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Blagojevich guilty in corruption trial
Question of the Day
This time, prosecutors called about half of the previous number of witnesses and asked fewer questions, in an attempt to streamline their case and make it easier for jurors. The trial lasted for six weeks, seven days of which were spent hearing Blagojevich’s testimony. Sergio Acosta, a former federal prosecutor, said the nine days of deliberation were not abnormal for a case with such complexity.
“I think you couldn’t characterize it as short or long. The government did streamline its case somewhat from the first trial and the jury has come back in a shorter amount of time than [the first jury] did. It makes sense that it took this long because there’s a lot of evidence for them to go through,” Mr. Acosta said.
Ralph Meczyk, a criminal defense lawyer from Chicago with extensive experience in white-collar crime, said he was not surprised by the verdict.
“I saw it coming because of the tapes. It was his tone of voice even more than what he said. That was the Achilles’ heel of the case,” Mr. Meczyk said.
He added that he did not think the media blitz affected the jury.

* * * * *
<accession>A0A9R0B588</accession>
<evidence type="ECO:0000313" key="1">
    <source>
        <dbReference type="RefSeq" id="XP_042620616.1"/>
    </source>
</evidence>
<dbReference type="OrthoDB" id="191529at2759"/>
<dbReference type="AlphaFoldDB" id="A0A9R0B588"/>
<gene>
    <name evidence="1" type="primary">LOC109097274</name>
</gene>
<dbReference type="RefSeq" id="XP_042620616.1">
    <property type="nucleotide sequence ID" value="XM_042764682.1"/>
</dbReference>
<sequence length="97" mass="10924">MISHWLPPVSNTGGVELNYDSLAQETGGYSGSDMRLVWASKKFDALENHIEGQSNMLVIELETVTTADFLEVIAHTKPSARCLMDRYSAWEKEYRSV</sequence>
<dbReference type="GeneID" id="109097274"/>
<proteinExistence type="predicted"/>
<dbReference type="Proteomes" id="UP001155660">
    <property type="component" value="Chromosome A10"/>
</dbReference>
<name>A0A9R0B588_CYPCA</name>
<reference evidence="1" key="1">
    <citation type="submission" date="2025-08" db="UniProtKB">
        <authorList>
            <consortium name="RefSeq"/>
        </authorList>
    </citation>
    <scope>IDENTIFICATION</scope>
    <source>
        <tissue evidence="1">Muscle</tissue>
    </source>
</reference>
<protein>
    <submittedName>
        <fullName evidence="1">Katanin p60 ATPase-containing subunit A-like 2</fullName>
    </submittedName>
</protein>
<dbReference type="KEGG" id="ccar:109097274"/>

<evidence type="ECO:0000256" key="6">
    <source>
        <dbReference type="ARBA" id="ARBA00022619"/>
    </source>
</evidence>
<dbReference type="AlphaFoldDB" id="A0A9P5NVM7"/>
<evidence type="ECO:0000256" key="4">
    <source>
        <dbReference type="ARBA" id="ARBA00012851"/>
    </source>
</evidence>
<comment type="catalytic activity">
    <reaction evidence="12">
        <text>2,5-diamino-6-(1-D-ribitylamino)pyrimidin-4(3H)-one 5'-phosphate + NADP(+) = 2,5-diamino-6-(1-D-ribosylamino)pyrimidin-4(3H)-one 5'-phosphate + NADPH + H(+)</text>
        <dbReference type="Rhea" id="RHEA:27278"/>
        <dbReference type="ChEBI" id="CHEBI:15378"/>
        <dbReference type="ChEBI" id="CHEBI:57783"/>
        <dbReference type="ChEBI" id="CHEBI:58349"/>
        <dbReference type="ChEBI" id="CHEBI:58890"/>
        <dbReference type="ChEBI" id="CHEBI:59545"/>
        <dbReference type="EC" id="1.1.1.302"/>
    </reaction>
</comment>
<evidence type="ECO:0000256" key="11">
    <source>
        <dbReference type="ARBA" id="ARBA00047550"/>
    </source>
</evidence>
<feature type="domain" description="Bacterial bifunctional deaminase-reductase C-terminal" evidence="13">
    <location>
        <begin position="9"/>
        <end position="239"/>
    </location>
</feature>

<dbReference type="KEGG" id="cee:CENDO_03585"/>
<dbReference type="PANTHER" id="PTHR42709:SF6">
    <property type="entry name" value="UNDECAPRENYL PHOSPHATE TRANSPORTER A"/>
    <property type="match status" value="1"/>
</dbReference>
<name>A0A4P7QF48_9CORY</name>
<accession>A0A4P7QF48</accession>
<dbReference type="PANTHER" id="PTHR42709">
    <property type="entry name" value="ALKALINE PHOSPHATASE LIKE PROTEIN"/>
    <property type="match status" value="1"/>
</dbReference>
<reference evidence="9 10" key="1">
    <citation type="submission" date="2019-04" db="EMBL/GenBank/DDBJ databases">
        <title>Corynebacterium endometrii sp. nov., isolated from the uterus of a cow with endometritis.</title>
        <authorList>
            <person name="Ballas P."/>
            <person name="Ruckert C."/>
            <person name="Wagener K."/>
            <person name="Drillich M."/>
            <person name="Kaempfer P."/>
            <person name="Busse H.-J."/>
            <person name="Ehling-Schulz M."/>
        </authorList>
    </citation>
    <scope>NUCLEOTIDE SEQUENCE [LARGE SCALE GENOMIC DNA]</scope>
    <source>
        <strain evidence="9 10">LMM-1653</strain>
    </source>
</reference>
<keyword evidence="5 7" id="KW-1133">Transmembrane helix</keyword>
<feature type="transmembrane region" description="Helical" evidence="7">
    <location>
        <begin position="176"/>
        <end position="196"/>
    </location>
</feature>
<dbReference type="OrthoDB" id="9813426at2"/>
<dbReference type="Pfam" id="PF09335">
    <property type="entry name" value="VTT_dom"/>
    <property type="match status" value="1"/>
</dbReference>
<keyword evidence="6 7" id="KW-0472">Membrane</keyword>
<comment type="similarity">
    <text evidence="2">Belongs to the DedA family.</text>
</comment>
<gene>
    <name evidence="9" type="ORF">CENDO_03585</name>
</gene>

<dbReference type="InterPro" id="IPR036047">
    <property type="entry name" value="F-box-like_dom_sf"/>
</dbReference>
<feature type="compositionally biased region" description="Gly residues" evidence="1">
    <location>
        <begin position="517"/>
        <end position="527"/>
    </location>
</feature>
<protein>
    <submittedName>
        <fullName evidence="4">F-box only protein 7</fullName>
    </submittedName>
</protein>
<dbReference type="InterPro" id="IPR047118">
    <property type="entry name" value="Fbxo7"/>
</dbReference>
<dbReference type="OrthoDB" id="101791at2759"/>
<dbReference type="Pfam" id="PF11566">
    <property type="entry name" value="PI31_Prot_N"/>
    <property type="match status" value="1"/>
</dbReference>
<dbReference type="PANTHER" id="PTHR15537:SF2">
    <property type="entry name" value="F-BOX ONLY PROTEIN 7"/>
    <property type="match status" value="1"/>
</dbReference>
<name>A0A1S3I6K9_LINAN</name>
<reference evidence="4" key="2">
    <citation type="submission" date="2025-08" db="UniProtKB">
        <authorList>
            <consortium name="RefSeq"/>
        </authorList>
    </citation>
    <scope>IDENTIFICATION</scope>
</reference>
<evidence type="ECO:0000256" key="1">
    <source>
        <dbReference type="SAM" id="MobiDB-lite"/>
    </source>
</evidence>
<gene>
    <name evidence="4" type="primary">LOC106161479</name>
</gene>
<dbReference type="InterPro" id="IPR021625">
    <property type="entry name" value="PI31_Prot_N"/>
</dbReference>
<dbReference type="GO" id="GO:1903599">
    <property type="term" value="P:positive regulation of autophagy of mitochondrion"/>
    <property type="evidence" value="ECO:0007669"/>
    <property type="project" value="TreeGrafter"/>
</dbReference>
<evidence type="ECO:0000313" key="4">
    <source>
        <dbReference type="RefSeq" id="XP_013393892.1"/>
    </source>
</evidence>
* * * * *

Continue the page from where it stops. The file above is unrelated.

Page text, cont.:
“I think juries work very hard to follow the judge’s instructions. They will look at the evidence very carefully and, believe it or not, they usually do the right thing,” Mr. Meczyk said. “They don’t talk to people about the case after they leave. They don’t look online or at newspapers. Maybe I’m shallow and naive, but I really believe it.”
“I think it was a good idea. He had to explain what he meant on the tapes. It wasn’t a ‘reasonable doubt’ case. To argue reasonable doubt was a waste of time. He had to get up there and explain what he did the best he could,” Mr. Meczyk said. “He did not go down without a fight.”
This article is based in part on wire service reports.
© Copyright 2013 The Washington Times, LLC. Click here for reprint permission.
By Tom Harris and Madhav Khandekar
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